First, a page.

Scientific name: Aloe polyphylla
Common name: Spiral Aloe
The spirals of this succulent are beautiful, but sharp. The spiral can turn clockwise or counter clockwise. It is considered to be one of the most difficult plants to grow.
Quick Look at Aloe polyphylla
- Full sun to partial shade
- Typical water needs for a succulent
- Plant grows up to 12″ (30 cm) tall
Plant grows up to 24″ (61 cm) wide
- Zone 10a (Minimum 20° F | -1.1° C)
- Not cold hardy
- Propagation by offsets
- Can be toxic to humans and animals
- Summer Dormant
General Care for Aloe polyphylla “Spiral Aloe”
TheSpiralAloe has five rows of leaves. Each row contains between 15 and 30 leaves, creating a rosette that can grow up to 1 foot (31 cm) across.
In the spring there are pink-orange flowers.
TheSpiralAloe needs a bit less water than other Succulents. The “soak and dry” method will allow the soil to dry out completely between waterings.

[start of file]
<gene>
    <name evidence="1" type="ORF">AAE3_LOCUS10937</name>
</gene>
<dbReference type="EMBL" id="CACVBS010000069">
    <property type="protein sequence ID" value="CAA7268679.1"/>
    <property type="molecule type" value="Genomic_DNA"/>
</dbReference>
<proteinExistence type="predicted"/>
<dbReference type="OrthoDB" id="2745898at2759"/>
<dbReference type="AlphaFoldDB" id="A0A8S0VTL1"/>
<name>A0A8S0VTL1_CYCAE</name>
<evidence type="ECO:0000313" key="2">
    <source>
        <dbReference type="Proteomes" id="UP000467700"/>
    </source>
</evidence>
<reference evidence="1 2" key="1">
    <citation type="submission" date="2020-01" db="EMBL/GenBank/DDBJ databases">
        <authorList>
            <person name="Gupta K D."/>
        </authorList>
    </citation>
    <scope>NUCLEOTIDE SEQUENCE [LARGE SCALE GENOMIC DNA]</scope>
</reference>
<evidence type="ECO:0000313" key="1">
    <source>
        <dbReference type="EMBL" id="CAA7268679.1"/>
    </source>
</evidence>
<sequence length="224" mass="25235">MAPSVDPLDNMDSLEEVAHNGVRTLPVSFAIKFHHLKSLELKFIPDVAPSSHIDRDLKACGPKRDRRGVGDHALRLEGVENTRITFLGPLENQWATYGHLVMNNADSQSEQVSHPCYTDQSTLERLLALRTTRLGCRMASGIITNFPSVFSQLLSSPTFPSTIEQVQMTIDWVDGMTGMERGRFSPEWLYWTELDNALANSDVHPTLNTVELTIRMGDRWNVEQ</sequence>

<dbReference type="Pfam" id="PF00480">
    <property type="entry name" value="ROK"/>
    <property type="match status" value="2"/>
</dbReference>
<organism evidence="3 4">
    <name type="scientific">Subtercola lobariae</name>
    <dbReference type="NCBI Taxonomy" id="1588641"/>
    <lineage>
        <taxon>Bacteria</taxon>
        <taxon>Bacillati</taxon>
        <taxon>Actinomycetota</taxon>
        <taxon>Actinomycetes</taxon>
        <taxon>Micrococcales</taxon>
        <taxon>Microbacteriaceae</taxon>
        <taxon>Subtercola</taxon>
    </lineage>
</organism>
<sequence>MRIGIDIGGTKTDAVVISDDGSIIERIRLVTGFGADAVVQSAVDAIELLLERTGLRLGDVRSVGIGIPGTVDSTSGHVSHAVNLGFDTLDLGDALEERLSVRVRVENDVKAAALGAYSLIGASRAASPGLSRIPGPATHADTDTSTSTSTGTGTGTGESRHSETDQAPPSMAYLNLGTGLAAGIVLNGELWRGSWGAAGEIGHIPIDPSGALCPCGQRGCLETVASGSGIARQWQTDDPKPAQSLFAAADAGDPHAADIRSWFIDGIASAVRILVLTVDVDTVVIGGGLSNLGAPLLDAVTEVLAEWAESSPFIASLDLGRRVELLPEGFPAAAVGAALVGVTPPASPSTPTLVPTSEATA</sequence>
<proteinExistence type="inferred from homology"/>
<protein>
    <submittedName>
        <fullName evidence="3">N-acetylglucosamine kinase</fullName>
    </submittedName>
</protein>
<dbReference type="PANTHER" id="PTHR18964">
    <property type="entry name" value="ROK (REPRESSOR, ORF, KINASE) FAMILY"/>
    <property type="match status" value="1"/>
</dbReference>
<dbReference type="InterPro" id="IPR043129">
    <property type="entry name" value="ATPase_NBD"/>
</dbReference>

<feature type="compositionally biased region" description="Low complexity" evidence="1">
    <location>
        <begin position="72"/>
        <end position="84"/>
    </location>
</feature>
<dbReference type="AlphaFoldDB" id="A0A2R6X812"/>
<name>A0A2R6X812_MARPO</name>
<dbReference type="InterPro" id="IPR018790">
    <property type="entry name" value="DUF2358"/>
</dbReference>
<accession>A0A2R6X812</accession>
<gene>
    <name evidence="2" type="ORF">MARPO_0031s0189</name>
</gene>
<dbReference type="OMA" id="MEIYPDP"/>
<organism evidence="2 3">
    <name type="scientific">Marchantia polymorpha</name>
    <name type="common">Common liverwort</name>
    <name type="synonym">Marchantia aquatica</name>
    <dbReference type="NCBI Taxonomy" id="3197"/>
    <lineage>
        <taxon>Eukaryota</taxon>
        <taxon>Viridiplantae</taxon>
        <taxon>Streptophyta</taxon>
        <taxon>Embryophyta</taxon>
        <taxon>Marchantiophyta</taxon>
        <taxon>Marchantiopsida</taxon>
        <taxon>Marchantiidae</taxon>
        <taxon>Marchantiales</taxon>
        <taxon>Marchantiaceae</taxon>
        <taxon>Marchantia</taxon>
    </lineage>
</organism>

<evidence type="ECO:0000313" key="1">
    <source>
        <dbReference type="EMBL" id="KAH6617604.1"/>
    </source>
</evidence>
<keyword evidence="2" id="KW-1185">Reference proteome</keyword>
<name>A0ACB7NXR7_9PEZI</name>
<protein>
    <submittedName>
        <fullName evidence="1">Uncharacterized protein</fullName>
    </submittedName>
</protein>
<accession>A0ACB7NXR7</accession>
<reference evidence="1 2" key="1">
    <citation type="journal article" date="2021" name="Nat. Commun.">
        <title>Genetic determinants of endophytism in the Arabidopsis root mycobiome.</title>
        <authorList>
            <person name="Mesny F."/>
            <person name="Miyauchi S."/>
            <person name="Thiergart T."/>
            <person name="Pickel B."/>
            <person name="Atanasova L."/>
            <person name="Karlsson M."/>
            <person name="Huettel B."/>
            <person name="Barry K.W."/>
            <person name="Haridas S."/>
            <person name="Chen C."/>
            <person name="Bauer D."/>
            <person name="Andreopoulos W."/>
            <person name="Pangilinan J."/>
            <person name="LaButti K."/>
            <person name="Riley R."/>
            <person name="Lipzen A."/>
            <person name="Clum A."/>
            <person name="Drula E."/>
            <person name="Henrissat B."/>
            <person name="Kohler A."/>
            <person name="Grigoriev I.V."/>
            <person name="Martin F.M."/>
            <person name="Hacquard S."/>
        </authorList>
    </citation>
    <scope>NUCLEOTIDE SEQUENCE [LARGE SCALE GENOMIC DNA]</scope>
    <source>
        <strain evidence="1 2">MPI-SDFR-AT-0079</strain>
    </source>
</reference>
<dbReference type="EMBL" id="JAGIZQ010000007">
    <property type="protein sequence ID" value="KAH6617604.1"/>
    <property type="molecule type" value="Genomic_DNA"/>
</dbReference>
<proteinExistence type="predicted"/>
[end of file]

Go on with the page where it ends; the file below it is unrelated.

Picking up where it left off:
Where to Plant
If you live in a zone that gets colder than 30 F, it’s best to plant younger plants in a container that can be brought indoors. It does well in both full and partial sun.
There is an area of your garden that gets 6 hours of sunlight a day.
How to Propagate Aloe polyphylla “Spiral Aloe”
You may think that you can grow Aloe from leaves, but this is not the case, and you may find your leaves rotting. Instead, it is propagation from seeds or offsets.
After several years of growth,SpiralAloe will produce an offset. The main plant can be separated from this using a sterile knife.
When removing the offset, use care as the leaves are sharp. Remove the bottom of the plant, allow it to callous over, and plant in well-draining soil.
History and Name
It is used in African tribal medicine and magic. These plants are not safe in the wild.
Polyphylla comes from Latin words meaning many and leaves. In South Africa, it’s also called “Crown Aloe.”.